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yard cat

Behind the House
By VERLYN KLINKENBORG

For the spring semester, I am renting a small house in Claremont, Calif., a modest ranch in a modest neighborhood. Like most of the houses on the block, its facade pays a dutiful, if glib, homage to the street, but the house’s real attention — its gaze — is directed toward the carefully fenced backyard, where an orange tree grows and there is shelter from the sun under the long, wide roof of the porch.

For wildlife, there are cats. In fact, I seem to be living in a feline observatory. Large windows look out onto the porch, and the porch seems to have been used — for how long, I have no idea — by the cats of the neighborhood as a kind of theater, a place to work on their soliloquies. One by one, they come across the yard and up onto the porch, where they rehearse a fixed repertory of poses. Then they make their exit, stage left, departing through a small gap between the gate and the fence.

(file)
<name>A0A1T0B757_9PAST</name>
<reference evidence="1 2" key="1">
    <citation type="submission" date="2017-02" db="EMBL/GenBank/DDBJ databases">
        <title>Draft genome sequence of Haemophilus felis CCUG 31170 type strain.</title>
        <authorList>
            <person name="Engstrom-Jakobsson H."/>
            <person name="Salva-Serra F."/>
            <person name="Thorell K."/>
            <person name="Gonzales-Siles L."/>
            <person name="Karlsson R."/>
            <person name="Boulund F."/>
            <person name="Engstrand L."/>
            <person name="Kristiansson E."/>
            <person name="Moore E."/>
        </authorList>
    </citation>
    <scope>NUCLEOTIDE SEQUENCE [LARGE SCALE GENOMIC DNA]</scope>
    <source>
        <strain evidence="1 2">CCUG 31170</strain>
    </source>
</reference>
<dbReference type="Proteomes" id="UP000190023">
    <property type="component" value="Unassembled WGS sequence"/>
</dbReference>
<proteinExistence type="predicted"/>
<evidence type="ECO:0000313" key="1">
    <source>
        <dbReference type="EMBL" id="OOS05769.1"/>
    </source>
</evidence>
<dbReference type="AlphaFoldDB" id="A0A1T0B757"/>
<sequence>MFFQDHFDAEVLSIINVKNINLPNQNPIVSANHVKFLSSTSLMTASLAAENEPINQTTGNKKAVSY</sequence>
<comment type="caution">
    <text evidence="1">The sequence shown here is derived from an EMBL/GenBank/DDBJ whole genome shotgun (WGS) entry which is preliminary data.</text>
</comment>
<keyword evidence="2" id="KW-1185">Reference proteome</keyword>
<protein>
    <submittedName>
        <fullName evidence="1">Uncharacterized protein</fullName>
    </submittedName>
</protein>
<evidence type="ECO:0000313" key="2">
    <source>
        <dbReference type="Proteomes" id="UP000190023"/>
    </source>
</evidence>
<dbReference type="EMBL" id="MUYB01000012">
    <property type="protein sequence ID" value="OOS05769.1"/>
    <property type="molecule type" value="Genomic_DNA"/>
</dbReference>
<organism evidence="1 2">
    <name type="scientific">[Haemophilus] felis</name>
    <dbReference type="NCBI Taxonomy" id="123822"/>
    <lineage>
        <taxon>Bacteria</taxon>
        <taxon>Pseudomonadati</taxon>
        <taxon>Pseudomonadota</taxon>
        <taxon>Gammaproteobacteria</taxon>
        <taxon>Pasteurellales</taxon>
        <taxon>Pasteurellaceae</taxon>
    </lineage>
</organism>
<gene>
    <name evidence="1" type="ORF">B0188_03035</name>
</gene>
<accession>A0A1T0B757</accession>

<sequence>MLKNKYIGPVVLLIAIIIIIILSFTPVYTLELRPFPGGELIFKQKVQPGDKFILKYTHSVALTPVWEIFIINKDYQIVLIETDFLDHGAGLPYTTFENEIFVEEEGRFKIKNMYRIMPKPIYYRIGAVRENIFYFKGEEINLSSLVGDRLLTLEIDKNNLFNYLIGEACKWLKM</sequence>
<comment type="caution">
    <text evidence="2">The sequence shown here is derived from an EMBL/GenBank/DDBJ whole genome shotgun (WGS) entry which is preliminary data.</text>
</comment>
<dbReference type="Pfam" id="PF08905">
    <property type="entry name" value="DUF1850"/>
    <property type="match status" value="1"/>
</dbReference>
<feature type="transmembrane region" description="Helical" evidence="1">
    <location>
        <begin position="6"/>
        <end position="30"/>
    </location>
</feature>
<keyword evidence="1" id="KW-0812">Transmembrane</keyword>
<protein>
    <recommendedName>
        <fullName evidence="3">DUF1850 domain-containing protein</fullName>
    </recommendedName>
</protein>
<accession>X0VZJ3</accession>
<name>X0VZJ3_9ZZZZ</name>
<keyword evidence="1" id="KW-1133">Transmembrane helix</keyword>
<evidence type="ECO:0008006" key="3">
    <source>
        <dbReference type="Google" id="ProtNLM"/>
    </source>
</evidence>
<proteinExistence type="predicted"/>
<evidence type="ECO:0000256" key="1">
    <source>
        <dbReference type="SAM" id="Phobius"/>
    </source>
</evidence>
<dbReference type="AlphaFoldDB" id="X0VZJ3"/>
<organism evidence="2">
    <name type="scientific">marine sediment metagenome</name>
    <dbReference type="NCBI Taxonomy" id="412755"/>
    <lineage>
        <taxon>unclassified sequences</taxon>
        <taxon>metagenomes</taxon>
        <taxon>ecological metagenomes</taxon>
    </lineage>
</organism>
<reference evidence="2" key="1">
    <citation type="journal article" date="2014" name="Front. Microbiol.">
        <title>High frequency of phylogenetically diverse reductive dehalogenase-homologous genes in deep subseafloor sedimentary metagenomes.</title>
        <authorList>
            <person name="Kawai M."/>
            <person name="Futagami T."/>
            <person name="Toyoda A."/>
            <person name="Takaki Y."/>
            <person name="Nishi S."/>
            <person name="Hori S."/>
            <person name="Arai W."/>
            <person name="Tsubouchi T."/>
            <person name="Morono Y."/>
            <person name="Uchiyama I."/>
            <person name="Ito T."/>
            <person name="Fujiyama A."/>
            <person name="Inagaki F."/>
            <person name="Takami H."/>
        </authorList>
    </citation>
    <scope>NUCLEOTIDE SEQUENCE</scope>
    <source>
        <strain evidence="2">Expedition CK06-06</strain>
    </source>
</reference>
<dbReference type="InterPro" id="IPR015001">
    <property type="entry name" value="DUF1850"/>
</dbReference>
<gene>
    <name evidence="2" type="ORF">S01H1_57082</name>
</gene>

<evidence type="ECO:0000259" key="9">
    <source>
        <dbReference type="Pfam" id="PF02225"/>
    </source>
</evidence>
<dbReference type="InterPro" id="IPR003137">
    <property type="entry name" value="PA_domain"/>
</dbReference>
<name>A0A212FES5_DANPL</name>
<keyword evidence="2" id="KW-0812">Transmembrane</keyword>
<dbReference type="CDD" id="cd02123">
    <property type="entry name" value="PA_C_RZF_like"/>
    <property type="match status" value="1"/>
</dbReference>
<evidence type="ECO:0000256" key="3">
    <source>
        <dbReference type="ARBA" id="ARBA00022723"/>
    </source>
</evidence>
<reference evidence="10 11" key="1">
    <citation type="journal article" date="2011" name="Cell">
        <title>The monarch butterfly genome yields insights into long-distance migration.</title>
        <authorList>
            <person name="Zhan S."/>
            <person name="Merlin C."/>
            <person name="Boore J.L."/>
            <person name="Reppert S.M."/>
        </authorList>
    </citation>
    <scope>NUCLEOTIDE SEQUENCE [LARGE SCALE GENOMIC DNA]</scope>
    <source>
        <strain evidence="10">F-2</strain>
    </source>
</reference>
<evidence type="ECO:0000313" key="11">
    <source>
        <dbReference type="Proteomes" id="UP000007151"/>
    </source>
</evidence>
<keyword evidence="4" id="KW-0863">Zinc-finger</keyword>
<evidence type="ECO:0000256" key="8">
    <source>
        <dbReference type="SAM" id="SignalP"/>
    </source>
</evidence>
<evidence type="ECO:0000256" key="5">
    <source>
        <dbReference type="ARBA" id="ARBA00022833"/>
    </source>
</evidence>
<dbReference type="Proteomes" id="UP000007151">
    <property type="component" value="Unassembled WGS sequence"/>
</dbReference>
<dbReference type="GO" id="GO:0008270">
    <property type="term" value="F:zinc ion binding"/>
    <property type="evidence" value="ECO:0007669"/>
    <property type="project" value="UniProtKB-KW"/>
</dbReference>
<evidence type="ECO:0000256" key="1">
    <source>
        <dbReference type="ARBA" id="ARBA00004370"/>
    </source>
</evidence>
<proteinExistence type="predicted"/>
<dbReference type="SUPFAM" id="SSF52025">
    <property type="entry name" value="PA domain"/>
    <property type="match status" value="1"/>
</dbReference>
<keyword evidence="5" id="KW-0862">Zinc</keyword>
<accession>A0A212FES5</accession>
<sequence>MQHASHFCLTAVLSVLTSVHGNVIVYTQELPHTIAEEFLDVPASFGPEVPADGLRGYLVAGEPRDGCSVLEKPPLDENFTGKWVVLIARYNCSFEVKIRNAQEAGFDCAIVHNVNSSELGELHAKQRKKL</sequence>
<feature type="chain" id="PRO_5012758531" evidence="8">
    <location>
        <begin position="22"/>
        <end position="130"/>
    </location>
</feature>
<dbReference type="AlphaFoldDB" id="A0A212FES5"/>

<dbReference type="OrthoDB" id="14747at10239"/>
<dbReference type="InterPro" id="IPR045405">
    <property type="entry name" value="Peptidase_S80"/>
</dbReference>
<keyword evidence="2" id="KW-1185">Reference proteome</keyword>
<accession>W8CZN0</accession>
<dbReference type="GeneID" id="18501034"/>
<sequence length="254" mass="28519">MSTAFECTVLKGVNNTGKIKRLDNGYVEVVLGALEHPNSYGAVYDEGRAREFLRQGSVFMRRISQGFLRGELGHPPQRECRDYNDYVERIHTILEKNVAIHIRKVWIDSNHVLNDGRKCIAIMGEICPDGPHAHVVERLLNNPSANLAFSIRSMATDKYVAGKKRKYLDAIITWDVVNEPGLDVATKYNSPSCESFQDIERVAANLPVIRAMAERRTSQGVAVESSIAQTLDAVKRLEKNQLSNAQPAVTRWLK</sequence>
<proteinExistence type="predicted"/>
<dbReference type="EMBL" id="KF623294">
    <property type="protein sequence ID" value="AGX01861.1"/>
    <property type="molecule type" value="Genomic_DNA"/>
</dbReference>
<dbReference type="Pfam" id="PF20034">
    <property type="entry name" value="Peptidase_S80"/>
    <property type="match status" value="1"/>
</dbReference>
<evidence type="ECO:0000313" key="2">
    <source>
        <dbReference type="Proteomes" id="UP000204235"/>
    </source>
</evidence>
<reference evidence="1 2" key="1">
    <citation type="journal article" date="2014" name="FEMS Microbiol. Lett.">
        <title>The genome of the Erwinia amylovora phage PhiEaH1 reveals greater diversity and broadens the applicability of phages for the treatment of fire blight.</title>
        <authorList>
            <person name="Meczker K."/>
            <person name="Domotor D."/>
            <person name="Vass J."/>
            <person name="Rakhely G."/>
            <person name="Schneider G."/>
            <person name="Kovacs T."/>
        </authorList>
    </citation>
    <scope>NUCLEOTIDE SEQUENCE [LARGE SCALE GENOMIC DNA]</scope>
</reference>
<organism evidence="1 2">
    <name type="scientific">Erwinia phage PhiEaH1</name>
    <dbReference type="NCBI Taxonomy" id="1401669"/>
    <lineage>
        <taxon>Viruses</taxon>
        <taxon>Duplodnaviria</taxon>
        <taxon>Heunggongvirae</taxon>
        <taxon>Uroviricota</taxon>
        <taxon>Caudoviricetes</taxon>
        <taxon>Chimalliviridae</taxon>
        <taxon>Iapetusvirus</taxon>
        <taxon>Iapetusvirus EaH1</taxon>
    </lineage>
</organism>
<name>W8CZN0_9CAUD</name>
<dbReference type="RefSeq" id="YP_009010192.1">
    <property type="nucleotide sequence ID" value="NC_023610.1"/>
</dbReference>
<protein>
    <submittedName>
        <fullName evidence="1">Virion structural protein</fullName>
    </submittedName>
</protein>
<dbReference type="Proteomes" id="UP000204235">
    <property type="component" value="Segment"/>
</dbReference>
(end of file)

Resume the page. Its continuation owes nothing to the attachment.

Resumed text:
I cannot see these cats — I’ve counted nearly a dozen so far — without thinking of a sentence by the writer Guy Davenport: “My cat does not know me when we meet a block away from home, and I gather from his expression that I’m not supposed to know him, either.”

Perhaps that’s the value of my backyard as feline habitat. It’s a college-owned house, and it sat empty for the past few months. I’m unknown to these cats, and therefore they put on no pretense. Perhaps some are genuinely feral street cats. I suspect most of them have good homes with owners who let their pets out. My yard is where they come to be themselves.

I especially admire one nimbus-gray cat that comes walking across the yard looking as much like a feline bull as it is possible to look. I’m fond, too, of the longhair that spends a good part of the day sitting on top of the van parked across the street but takes a tour of my backyard around dusk. I stand back from the windows, hoping to remain undetected, but at least one of the cats — a gray and white — has found me out. It sits watching me as though it has never seen a writer in its habitat before. Then it walks away, jaded.

I would trade these cats for birds, of course, but the one precludes the other. I’ve seen a flicker and a scrub jay, also a hummingbird and several doves. The rest of the birds have been turned into cats over the years, just as the desert has been turned into houses with cats in them. Meanwhile, the neighborhood dogs stand behind their fences and bark at what they think is going on.



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